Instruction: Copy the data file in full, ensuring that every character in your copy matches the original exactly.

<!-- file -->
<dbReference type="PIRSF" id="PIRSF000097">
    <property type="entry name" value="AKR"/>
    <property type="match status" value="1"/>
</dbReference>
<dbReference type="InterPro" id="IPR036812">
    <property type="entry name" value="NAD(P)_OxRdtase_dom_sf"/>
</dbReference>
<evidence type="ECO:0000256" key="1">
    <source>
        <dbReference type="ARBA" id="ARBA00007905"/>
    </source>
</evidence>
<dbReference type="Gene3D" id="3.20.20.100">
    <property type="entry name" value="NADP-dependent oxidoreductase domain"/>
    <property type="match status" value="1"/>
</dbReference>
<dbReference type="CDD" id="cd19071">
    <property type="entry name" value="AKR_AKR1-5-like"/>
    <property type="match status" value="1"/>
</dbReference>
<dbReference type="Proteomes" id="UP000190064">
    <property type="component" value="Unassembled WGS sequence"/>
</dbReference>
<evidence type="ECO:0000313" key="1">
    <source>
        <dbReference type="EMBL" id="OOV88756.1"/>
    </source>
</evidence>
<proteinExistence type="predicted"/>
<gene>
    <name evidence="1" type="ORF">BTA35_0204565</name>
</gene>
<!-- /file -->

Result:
<dbReference type="PIRSF" id="PIRSF000097">
    <property type="entry name" value="AKR"/>
    <property type="match status" value="1"/>
</dbReference>
<dbReference type="InterPro" id="IPR036812">
    <property type="entry name" value="NAD(P)_OxRdtase_dom_sf"/>
</dbReference>
<evidence type="ECO:0000256" key="1">
    <source>
        <dbReference type="ARBA" id="ARBA00007905"/>
    </source>
</evidence>
<dbReference type="Gene3D" id="3.20.20.100">
    <property type="entry name" value="NADP-dependent oxidoreductase domain"/>
    <property type="match status" value="1"/>
</dbReference>
<dbReference type="CDD" id="cd19071">
    <property type="entry name" value="AKR_AKR1-5-like"/>
    <property type="match status" value="1"/>
</dbReference>
<dbReference type="Proteomes" id="UP000190064">
    <property type="component" value="Unassembled WGS sequence"/>
</dbReference>
<evidence type="ECO:0000313" key="1">
    <source>
        <dbReference type="EMBL" id="OOV88756.1"/>
    </source>
</evidence>
<proteinExistence type="predicted"/>
<gene>
    <name evidence="1" type="ORF">BTA35_0204565</name>
</gene>